What does the future look like for cafés?

Cosimo Libardo

CEO at Carimali Holding (Carimali, Elektra, Slingshot)


Our guest contributor today certainly has extensive knowledge of the coffee sector. Over the last 22 years, Cosimo has managed several companies across different continents, involving various aspects of the coffee supply chain.

Cosimo's professional journey began at Nuova Simonelli in 1998, managing the US market, where he witnessed the start of the specialty movement. This inspired him to get further involved, which he did by participating in WBC’s sponsorship and volunteering for SCAE (Speciality Coffee Association Europe). He became President of the SCAE in 2014, promoting the foundation of the Barista Guild of Europe.

In 2014 he moved to Australia to manage Toby’s Estate Coffee, before returning to Italy in 2018 to become Group CEO for Carimali Holding. Cosimo currently sits on the Specialty Coffee Association’s Board of Directors.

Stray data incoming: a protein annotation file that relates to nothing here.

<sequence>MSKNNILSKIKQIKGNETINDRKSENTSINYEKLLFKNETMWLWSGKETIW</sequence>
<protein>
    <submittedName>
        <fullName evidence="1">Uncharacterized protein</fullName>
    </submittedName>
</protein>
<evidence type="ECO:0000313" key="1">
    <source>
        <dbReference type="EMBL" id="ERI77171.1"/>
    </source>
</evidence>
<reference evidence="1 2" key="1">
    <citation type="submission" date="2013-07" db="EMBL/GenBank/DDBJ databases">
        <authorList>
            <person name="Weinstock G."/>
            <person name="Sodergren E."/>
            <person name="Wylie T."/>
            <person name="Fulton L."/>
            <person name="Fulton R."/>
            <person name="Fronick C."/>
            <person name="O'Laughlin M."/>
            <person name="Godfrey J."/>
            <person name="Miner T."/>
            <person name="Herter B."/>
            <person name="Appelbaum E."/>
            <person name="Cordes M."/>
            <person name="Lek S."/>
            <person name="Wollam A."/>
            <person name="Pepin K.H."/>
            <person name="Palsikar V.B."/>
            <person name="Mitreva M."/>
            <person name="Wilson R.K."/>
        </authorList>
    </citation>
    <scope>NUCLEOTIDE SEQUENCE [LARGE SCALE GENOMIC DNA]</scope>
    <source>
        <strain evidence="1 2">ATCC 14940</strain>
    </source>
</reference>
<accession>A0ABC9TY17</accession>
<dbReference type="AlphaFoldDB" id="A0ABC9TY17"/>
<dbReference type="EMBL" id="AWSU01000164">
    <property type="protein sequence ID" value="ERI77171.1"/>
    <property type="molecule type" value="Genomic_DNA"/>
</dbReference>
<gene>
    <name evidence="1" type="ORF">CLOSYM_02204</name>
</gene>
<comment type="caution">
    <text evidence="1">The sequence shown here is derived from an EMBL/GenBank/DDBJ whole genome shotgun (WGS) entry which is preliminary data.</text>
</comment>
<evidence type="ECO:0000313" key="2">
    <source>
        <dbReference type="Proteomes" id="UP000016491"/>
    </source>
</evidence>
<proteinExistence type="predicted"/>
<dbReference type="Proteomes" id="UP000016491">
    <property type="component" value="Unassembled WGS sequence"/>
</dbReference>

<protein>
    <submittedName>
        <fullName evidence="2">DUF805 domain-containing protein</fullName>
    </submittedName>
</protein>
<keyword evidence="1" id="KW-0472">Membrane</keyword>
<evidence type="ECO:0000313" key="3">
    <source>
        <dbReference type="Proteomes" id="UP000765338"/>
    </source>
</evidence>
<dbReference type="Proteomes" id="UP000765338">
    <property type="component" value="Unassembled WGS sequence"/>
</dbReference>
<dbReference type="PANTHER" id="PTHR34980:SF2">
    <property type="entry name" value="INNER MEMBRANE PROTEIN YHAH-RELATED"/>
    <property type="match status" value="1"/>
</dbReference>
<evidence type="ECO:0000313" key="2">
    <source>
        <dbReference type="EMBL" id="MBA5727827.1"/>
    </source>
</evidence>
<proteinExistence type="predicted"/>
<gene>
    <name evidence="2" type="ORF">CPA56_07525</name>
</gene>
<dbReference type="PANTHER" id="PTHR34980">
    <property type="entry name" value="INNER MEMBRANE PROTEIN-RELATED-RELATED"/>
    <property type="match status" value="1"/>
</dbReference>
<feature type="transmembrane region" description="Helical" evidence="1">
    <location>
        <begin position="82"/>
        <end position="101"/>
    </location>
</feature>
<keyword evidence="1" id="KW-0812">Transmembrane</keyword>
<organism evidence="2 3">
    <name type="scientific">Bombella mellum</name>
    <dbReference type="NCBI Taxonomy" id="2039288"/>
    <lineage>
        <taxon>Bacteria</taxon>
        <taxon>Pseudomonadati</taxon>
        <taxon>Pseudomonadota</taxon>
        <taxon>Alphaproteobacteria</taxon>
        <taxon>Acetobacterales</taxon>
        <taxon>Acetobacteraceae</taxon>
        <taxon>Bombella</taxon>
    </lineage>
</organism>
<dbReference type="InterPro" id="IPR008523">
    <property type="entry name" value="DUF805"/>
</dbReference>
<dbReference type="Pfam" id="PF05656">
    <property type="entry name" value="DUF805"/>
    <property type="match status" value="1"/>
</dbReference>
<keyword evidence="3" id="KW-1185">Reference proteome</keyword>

The Future of Cafes.

Covid-19 changed the direction of our lives in matter of days.

I bet anyone we know would agree with this statement, whether individuals or businesses. Some say covid-19 has determined a paradigm shift that will change our lives and the way we do things forever. Some say things will go back to where they were in no time, as we don’t want to change the way we live. I believe, as usually happens, the truth is somewhere in the middle: we will re-establish what was existing before, but it will take some time and tweaks to the way we do it. Speaking of the “café life”, which we all still love, we will definitely see some changes.

The Acceleration of

Portable & Flexible Experiences